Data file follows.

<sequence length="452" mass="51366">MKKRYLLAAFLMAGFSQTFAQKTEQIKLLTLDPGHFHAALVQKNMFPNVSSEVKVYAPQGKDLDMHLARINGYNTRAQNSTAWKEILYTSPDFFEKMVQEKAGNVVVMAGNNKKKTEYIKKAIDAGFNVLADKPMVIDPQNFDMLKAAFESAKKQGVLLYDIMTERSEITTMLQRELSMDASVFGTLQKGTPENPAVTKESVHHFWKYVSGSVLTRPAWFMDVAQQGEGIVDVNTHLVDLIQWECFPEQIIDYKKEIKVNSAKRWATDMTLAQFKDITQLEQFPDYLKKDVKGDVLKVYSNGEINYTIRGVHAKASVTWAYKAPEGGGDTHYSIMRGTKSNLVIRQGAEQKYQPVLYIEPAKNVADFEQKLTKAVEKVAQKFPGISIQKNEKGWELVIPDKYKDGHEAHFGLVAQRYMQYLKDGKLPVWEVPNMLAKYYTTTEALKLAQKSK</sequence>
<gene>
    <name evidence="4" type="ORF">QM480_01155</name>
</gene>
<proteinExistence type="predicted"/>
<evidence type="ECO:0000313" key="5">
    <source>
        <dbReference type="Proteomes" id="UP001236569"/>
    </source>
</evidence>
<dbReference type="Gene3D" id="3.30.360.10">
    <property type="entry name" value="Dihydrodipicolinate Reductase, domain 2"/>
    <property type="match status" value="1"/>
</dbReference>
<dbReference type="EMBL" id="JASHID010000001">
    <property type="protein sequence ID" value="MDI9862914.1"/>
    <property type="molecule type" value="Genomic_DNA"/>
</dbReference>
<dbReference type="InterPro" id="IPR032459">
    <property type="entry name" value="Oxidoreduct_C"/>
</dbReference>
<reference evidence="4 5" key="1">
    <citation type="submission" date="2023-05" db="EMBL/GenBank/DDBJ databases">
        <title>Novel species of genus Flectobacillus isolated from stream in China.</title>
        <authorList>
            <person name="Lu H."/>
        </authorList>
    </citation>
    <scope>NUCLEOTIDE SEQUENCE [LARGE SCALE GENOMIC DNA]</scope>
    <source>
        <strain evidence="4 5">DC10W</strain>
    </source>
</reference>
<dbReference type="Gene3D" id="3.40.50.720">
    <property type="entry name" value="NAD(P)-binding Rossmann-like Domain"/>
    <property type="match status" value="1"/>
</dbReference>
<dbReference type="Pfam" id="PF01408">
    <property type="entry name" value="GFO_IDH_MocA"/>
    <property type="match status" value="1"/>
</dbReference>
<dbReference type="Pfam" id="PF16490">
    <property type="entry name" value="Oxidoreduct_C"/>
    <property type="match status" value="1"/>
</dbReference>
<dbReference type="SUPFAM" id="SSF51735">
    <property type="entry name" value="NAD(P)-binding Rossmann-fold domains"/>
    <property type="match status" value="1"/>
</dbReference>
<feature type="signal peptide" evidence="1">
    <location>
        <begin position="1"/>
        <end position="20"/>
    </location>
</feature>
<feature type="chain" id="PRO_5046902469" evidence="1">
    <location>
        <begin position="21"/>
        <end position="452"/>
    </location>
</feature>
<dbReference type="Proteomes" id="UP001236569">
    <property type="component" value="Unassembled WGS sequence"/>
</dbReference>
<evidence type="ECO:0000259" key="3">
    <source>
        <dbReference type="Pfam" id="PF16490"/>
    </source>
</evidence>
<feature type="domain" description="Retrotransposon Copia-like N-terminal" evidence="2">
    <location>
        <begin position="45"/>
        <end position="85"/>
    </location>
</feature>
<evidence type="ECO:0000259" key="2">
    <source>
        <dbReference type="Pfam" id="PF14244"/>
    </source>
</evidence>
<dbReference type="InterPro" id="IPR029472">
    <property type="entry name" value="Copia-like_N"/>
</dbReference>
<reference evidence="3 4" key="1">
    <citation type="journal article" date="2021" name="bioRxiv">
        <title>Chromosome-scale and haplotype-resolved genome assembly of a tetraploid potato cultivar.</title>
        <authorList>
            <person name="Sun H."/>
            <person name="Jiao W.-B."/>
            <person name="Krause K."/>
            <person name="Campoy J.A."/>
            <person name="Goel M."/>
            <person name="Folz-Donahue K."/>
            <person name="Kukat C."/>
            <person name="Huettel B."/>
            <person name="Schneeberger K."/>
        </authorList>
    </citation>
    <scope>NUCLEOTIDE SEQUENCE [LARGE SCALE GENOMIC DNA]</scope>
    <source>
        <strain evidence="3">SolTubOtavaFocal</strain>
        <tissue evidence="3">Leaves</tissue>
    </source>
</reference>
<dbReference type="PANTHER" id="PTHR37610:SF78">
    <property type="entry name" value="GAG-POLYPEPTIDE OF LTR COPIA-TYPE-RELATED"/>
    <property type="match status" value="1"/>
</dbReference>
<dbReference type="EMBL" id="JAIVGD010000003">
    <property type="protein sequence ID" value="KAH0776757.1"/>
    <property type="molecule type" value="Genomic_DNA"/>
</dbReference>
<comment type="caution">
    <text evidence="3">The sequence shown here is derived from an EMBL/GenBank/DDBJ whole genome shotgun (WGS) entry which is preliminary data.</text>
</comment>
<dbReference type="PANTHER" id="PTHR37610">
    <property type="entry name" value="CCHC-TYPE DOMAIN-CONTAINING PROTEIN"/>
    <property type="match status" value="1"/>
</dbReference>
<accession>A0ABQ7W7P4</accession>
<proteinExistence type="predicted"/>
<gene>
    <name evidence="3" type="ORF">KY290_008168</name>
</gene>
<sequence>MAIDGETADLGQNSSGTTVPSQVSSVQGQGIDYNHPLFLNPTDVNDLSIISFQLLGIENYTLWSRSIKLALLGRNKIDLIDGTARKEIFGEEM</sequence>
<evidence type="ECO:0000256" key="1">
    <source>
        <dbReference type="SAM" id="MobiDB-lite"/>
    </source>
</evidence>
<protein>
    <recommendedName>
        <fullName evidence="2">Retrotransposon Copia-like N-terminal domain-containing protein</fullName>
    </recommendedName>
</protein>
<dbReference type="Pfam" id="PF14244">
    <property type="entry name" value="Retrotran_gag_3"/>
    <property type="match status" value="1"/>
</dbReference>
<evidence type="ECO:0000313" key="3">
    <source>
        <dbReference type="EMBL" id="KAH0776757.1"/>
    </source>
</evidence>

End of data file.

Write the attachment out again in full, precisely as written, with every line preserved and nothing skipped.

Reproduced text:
<sequence length="452" mass="51366">MKKRYLLAAFLMAGFSQTFAQKTEQIKLLTLDPGHFHAALVQKNMFPNVSSEVKVYAPQGKDLDMHLARINGYNTRAQNSTAWKEILYTSPDFFEKMVQEKAGNVVVMAGNNKKKTEYIKKAIDAGFNVLADKPMVIDPQNFDMLKAAFESAKKQGVLLYDIMTERSEITTMLQRELSMDASVFGTLQKGTPENPAVTKESVHHFWKYVSGSVLTRPAWFMDVAQQGEGIVDVNTHLVDLIQWECFPEQIIDYKKEIKVNSAKRWATDMTLAQFKDITQLEQFPDYLKKDVKGDVLKVYSNGEINYTIRGVHAKASVTWAYKAPEGGGDTHYSIMRGTKSNLVIRQGAEQKYQPVLYIEPAKNVADFEQKLTKAVEKVAQKFPGISIQKNEKGWELVIPDKYKDGHEAHFGLVAQRYMQYLKDGKLPVWEVPNMLAKYYTTTEALKLAQKSK</sequence>
<gene>
    <name evidence="4" type="ORF">QM480_01155</name>
</gene>
<proteinExistence type="predicted"/>
<evidence type="ECO:0000313" key="5">
    <source>
        <dbReference type="Proteomes" id="UP001236569"/>
    </source>
</evidence>
<dbReference type="Gene3D" id="3.30.360.10">
    <property type="entry name" value="Dihydrodipicolinate Reductase, domain 2"/>
    <property type="match status" value="1"/>
</dbReference>
<dbReference type="EMBL" id="JASHID010000001">
    <property type="protein sequence ID" value="MDI9862914.1"/>
    <property type="molecule type" value="Genomic_DNA"/>
</dbReference>
<dbReference type="InterPro" id="IPR032459">
    <property type="entry name" value="Oxidoreduct_C"/>
</dbReference>
<reference evidence="4 5" key="1">
    <citation type="submission" date="2023-05" db="EMBL/GenBank/DDBJ databases">
        <title>Novel species of genus Flectobacillus isolated from stream in China.</title>
        <authorList>
            <person name="Lu H."/>
        </authorList>
    </citation>
    <scope>NUCLEOTIDE SEQUENCE [LARGE SCALE GENOMIC DNA]</scope>
    <source>
        <strain evidence="4 5">DC10W</strain>
    </source>
</reference>
<dbReference type="Gene3D" id="3.40.50.720">
    <property type="entry name" value="NAD(P)-binding Rossmann-like Domain"/>
    <property type="match status" value="1"/>
</dbReference>
<dbReference type="Pfam" id="PF01408">
    <property type="entry name" value="GFO_IDH_MocA"/>
    <property type="match status" value="1"/>
</dbReference>
<dbReference type="Pfam" id="PF16490">
    <property type="entry name" value="Oxidoreduct_C"/>
    <property type="match status" value="1"/>
</dbReference>
<dbReference type="SUPFAM" id="SSF51735">
    <property type="entry name" value="NAD(P)-binding Rossmann-fold domains"/>
    <property type="match status" value="1"/>
</dbReference>
<feature type="signal peptide" evidence="1">
    <location>
        <begin position="1"/>
        <end position="20"/>
    </location>
</feature>
<feature type="chain" id="PRO_5046902469" evidence="1">
    <location>
        <begin position="21"/>
        <end position="452"/>
    </location>
</feature>
<dbReference type="Proteomes" id="UP001236569">
    <property type="component" value="Unassembled WGS sequence"/>
</dbReference>
<evidence type="ECO:0000259" key="3">
    <source>
        <dbReference type="Pfam" id="PF16490"/>
    </source>
</evidence>
<feature type="domain" description="Retrotransposon Copia-like N-terminal" evidence="2">
    <location>
        <begin position="45"/>
        <end position="85"/>
    </location>
</feature>
<evidence type="ECO:0000259" key="2">
    <source>
        <dbReference type="Pfam" id="PF14244"/>
    </source>
</evidence>
<dbReference type="InterPro" id="IPR029472">
    <property type="entry name" value="Copia-like_N"/>
</dbReference>
<reference evidence="3 4" key="1">
    <citation type="journal article" date="2021" name="bioRxiv">
        <title>Chromosome-scale and haplotype-resolved genome assembly of a tetraploid potato cultivar.</title>
        <authorList>
            <person name="Sun H."/>
            <person name="Jiao W.-B."/>
            <person name="Krause K."/>
            <person name="Campoy J.A."/>
            <person name="Goel M."/>
            <person name="Folz-Donahue K."/>
            <person name="Kukat C."/>
            <person name="Huettel B."/>
            <person name="Schneeberger K."/>
        </authorList>
    </citation>
    <scope>NUCLEOTIDE SEQUENCE [LARGE SCALE GENOMIC DNA]</scope>
    <source>
        <strain evidence="3">SolTubOtavaFocal</strain>
        <tissue evidence="3">Leaves</tissue>
    </source>
</reference>
<dbReference type="PANTHER" id="PTHR37610:SF78">
    <property type="entry name" value="GAG-POLYPEPTIDE OF LTR COPIA-TYPE-RELATED"/>
    <property type="match status" value="1"/>
</dbReference>
<dbReference type="EMBL" id="JAIVGD010000003">
    <property type="protein sequence ID" value="KAH0776757.1"/>
    <property type="molecule type" value="Genomic_DNA"/>
</dbReference>
<comment type="caution">
    <text evidence="3">The sequence shown here is derived from an EMBL/GenBank/DDBJ whole genome shotgun (WGS) entry which is preliminary data.</text>
</comment>
<dbReference type="PANTHER" id="PTHR37610">
    <property type="entry name" value="CCHC-TYPE DOMAIN-CONTAINING PROTEIN"/>
    <property type="match status" value="1"/>
</dbReference>
<accession>A0ABQ7W7P4</accession>
<proteinExistence type="predicted"/>
<gene>
    <name evidence="3" type="ORF">KY290_008168</name>
</gene>
<sequence>MAIDGETADLGQNSSGTTVPSQVSSVQGQGIDYNHPLFLNPTDVNDLSIISFQLLGIENYTLWSRSIKLALLGRNKIDLIDGTARKEIFGEEM</sequence>
<evidence type="ECO:0000256" key="1">
    <source>
        <dbReference type="SAM" id="MobiDB-lite"/>
    </source>
</evidence>
<protein>
    <recommendedName>
        <fullName evidence="2">Retrotransposon Copia-like N-terminal domain-containing protein</fullName>
    </recommendedName>
</protein>
<dbReference type="Pfam" id="PF14244">
    <property type="entry name" value="Retrotran_gag_3"/>
    <property type="match status" value="1"/>
</dbReference>
<evidence type="ECO:0000313" key="3">
    <source>
        <dbReference type="EMBL" id="KAH0776757.1"/>
    </source>
</evidence>